Getting back to who you are versus what you’ve done…those striving to find the balance to sustain wellness should first pause to look beyond the tyranny of the present and reflect on what’s most important in the long run. A few years ago, I attended a moving memorial service held during my Kellogg business school twenty-fifth reunion. We had the privilege of honoring and eulogizing classmates who had passed away. Every speaker focused on the character, values and virtues which defined the individual, even after death. 

When the service ended, the audience remained silent. Everyone contemplated the monumental difference between “resume virtues,” which seem so important while people are alive, and “eulogy virtues.” We palpably perceived that eulogy virtues are, in the long run, what matters. Focusing on the character, values, and virtues for which you hope to be remembered (who you are versus what you’ve done) may help you achieve the balance Aristotle presented through the golden mean. 

To address the challenges posed by a more complex world, leaders of character must learn how to recognize physical, mental, emotional, and spiritual exhaustion in themselves and others. Helping members of the workforce manage exhaustion and achieve wellness is becoming an increasingly important requirement for a leader. Discovering balance through the principle of the golden mean will help leaders of character manage stress and sustain a healthy state of wellness for themselves and their people. 

Look in the mirror. As a leader, do you help people achieve wellness by finding the balance, or blend, between who they are and what they’ve done? 

Please join me again in two weeks for more on Leading with Character.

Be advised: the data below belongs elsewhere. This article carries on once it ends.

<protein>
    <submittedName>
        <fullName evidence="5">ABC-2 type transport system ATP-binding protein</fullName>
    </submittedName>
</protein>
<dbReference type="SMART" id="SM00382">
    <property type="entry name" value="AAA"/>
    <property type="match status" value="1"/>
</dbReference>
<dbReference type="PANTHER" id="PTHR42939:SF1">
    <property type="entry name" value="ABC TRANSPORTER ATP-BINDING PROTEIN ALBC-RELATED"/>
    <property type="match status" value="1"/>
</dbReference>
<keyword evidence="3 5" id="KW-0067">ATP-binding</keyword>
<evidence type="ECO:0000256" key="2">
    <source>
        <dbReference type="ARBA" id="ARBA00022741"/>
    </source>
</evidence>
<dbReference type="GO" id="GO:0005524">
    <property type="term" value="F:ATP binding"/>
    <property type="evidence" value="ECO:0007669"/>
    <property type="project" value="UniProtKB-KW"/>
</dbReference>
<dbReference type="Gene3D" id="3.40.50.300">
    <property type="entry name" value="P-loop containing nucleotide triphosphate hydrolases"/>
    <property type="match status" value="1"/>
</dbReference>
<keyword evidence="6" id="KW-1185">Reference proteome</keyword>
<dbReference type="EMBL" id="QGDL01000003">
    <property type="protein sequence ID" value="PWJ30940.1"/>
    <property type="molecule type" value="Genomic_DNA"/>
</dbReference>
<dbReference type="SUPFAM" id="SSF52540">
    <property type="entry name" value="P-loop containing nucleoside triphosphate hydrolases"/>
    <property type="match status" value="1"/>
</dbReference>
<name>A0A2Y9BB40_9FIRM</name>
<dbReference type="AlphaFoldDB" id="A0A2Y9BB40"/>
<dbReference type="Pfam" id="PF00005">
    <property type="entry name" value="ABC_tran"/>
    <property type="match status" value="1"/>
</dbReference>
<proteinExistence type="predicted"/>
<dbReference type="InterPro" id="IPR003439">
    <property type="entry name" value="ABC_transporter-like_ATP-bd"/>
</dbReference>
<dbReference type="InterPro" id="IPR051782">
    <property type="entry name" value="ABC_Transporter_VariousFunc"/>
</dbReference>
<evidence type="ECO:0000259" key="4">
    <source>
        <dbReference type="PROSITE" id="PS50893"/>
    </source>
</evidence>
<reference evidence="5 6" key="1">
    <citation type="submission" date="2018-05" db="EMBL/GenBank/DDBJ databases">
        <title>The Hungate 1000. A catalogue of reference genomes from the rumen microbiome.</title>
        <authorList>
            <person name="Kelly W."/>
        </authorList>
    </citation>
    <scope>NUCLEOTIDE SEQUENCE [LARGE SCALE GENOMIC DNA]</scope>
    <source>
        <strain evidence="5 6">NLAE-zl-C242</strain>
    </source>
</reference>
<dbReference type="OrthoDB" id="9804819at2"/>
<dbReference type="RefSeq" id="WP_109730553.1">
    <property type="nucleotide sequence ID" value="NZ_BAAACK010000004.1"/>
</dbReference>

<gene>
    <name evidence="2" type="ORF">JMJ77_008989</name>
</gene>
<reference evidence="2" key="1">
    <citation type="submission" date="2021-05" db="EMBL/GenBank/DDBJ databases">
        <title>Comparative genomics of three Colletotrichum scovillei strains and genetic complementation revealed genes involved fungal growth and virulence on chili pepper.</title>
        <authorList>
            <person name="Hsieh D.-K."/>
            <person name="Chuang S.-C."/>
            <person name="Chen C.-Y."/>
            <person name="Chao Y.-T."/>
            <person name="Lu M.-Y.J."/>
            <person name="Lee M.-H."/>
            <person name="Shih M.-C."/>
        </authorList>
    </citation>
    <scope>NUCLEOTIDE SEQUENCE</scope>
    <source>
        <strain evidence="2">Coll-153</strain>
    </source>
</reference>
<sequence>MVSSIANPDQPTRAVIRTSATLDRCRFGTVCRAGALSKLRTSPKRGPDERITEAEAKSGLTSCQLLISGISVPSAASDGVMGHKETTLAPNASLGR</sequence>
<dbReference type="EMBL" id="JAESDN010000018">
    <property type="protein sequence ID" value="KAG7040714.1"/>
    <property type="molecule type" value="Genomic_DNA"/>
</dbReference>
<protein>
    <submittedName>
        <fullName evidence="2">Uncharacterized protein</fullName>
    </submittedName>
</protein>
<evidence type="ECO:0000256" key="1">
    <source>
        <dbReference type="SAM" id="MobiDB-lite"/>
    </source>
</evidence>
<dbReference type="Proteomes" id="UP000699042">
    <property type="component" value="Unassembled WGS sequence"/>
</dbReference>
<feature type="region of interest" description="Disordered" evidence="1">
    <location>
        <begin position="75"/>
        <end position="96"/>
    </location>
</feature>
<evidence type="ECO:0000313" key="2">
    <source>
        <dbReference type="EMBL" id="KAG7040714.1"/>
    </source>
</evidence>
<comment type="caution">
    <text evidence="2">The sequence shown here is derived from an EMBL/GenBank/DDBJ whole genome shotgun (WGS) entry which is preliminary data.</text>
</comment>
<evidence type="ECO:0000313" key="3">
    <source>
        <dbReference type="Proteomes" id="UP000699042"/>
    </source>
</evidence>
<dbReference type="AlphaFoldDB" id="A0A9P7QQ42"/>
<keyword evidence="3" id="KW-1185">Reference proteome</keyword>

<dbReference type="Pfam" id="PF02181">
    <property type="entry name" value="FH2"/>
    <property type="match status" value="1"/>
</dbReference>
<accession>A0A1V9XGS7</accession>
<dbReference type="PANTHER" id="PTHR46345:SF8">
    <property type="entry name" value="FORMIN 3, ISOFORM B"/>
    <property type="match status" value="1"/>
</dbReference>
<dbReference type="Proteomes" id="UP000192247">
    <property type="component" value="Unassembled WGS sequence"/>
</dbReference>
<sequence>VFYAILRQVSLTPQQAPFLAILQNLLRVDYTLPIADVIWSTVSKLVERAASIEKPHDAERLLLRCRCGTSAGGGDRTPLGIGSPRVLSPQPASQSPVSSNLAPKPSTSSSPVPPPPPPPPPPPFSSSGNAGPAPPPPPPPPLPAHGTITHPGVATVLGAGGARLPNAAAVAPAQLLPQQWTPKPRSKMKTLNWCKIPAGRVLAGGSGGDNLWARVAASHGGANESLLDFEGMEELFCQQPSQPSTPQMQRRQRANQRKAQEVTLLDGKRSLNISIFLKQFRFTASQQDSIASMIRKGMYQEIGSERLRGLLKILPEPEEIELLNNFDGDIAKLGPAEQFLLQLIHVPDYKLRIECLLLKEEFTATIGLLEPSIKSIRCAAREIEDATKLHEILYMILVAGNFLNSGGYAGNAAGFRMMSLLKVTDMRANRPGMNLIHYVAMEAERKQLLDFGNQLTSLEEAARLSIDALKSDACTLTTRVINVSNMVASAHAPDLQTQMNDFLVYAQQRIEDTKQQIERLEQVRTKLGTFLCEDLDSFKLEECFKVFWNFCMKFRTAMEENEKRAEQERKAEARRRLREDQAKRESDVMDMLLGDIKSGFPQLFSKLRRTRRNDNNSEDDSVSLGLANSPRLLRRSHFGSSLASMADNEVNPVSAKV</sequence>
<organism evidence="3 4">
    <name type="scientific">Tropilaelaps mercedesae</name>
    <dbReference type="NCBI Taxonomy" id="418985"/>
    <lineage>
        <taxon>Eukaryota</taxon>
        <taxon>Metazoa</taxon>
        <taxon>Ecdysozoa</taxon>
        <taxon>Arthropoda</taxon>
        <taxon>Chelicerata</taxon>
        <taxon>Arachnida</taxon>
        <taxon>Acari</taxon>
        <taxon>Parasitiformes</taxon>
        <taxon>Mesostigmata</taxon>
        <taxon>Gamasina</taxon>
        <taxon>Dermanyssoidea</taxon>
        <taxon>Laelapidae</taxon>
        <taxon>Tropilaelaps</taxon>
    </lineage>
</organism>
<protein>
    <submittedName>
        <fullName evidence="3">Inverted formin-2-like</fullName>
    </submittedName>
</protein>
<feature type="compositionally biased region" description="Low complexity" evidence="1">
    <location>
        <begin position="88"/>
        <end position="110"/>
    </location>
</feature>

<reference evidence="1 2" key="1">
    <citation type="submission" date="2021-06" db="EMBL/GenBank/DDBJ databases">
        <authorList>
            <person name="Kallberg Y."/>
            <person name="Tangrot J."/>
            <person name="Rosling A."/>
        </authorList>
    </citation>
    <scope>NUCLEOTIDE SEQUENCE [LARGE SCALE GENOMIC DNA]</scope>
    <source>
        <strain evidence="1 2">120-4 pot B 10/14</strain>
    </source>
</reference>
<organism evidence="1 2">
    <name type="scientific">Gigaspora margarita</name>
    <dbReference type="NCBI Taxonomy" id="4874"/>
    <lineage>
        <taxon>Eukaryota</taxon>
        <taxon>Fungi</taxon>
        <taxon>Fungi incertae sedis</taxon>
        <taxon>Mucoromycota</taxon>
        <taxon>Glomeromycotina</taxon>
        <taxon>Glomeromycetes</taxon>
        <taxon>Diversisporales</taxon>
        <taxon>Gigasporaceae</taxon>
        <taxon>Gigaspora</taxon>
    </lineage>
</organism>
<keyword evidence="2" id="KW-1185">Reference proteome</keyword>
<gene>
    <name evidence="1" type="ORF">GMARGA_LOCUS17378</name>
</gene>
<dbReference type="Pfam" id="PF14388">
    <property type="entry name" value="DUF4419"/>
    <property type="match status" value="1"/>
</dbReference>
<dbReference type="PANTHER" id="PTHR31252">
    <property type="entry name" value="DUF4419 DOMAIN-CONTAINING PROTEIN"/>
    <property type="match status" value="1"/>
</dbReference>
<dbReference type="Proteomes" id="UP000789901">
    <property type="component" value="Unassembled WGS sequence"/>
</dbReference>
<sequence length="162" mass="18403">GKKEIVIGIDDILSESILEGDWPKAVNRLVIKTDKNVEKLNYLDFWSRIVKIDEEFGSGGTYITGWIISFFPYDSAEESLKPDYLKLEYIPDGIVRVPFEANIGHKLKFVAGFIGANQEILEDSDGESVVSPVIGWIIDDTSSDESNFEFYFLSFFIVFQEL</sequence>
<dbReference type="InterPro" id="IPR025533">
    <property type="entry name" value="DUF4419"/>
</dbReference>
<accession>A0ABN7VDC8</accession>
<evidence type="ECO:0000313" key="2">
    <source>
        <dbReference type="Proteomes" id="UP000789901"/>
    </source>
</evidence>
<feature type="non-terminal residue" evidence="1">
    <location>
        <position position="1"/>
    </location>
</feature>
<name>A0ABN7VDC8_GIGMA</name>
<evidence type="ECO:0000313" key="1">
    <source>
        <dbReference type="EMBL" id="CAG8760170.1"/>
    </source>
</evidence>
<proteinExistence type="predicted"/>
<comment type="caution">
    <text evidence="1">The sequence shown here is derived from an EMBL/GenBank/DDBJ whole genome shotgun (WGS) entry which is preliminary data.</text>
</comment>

If you enjoyed this post, please visit my website where you can buy my book, Breaking Ice & Breaking Glass: Leading in Uncharted Waters, and sign up for my mailing list: https://sandrastosz.com/book/breaking-ice-and-breaking-glass/ 

author avatar
Sandra L. Stosz
Vice Admiral Stosz, a Homeland Security Today editorial board member, started out in the U.S. Coast Guard as an ensign serving on polar icebreakers, conducting national security missions from the Arctic to the Antarctic. Her 40-year career is filled with leadership lessons gleaned while breaking ice and breaking glass as the first woman to command an icebreaker on the Great Lakes and to lead a U.S. armed forces service academy. She finished her career as the first woman assigned as Deputy Commandant for Mission Support, directing one of the Coast Guard’s largest enterprises. She has lectured widely on leadership, and has been featured on CSPAN and other media outlets. In 2012, Newsweek’s “The Daily Beast” named Vice Admiral Stosz to their list of 150 Women who Shake the World. Proceeds from “Breaking Ice and Breaking Glass: Leading in Uncharted Waters” will be donated to the US Coast Guard Academy James M. Loy Institute for Leadership.
Sandra L. Stosz
Sandra L. Stosz